Foot clinic a beneficial program for community members

Charlie Denison

Jerry Carpenter, far left, and Darlene Miner, front left, work on the feet of Robert Snitily and Margaret Benes, respectively, during last Thursday’s Foot Clinic at the Fergus County Council on Aging. Carpenter and Miner have offered their services at COA for several years.
Photo by Charlie Denison


For years, Jerry Carpenter and Darlene Miner have provided a foot clinic at the Fergus County Council on Aging, helping those in need of some care, be it clipping nails, working on calluses or checking out circulation issues.

Whatever the reason, Carpenter or Miner can help and – if it’s beyond their expertise – they can refer the patient to a doctor.

Both graduates of St. Joseph School of practical nursing, both retired nurses; Carpenter and Miner now work together the first and second Thursdays of every month at the COA, focusing solely on feet.

Fannie Parker, who worked with Carpenter and Miner at St. Joseph’s, assists them with soaking the feet of the patients, testing the water temperature and sterilizing tools.

“Fannie keeps us in line and organized,” Carpenter said.

Together, the three have fun, welcoming both regulars and first-timers, happy to help with any foot-related needs.

“We are happy to provide this service,” Carpenter said. “I used to go all over town providing these services, but then the COA and CMMC put this program together. Then, when I retired, the COA hired me to continue this service. It’s been great.”

Carpenter has been caring for feet ever since she was four, when she’d clip her grandmother’s toenails.

She liked it then and she likes it now.

“It’s a need people have,” Carpenter said, “and I’ve devoted a lot of time to it. Back when I was at CMMC, I’d spend all day caring for feet, and then when I’d get off the clock I’d go help others with their feet, too.”

Stationed at COA, the word is out, and people are coming in.

“We average close to 40 people per Thursday or 80 a month,” Carpenter said, “and there is always a waiting list.”

Of the 80, many are regulars, such as Margaret Benes.

“I’ve been coming once a month for 10 years,” Benes said. “I can’t even begin to tell you how much I’ve benefited from doing this. The girls do a great job, and I always feel a lot better after I leave.”

The Foot Clinic is not just for seniors, as Robert Snitily, a recently retired regular, said he comes every two months and the clinic does wonders.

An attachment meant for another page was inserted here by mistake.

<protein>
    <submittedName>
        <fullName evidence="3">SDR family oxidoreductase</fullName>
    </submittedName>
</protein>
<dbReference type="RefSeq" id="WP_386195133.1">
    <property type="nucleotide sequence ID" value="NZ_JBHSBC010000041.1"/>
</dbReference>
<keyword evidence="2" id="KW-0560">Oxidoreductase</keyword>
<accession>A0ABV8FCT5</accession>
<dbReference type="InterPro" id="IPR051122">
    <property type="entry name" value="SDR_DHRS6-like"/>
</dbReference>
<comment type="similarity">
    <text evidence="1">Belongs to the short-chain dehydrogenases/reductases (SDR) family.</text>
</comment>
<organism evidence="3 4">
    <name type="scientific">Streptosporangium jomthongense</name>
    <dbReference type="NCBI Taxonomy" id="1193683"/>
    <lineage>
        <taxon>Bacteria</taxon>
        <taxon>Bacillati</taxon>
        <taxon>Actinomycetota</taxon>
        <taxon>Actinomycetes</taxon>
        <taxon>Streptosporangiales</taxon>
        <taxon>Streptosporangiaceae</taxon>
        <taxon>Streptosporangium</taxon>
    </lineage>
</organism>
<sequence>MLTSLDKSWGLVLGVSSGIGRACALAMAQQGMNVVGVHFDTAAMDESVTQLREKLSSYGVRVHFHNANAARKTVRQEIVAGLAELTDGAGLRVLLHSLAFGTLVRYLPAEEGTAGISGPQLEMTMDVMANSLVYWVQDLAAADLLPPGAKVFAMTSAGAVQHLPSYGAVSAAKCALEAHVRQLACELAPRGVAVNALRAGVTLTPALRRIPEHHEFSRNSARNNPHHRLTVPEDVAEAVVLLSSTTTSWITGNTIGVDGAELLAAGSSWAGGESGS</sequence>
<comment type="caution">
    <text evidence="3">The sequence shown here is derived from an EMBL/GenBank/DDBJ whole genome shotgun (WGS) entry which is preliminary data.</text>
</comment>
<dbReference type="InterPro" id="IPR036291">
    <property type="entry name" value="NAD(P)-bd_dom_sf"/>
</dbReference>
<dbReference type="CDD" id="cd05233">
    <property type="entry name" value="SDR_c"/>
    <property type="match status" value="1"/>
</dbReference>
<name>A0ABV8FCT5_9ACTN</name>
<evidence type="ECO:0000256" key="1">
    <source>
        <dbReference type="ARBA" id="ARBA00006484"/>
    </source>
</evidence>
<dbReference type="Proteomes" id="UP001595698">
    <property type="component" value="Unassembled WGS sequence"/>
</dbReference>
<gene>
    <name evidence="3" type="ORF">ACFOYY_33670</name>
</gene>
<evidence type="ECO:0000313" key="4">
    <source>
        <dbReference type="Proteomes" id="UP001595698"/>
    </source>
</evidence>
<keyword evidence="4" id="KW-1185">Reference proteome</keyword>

“I have MS and can’t take care of my feet myself anymore,” he said. “A friend told me about this program and it’s been extremely beneficial. The fact these ladies take the time to do this is pretty amazing…plus you get your feet massaged.”

Foot Clinic coordinator Nancy Fry-Moline said she is also impressed with the time and effort Carpenter and Miner put into the clinic.

“[Carpenter] and [Miner] are very dedicated to helping folks,” Fry-Moline said. “She’s the driving force behind it.”

Fry-Moline added that the Foot Clinic is a prime example of how the Council on Aging helps people age in place.

“That’s what we do,” Fry-Moline said. “That’s a huge part of our mission statement.”

COA Executive Director Staci Auck agrees.

“I am amazed by the nurses that work at this clinic,” Auck said. “I believe that they do this more as a service to the clients than for anything else because the wages they receive from the COA is a fraction of a typical nurse wage The task of working with people's feet requires skill and expertise and we could not provide this service if it was not for them. Not only are they good at what they do, they are also very caring and truly concerned for helping our seniors. These two ladies are such an important part of our team and we are so fortunate to have them at the COA.”

For more information on the Foot Clinic, call 535-7486.





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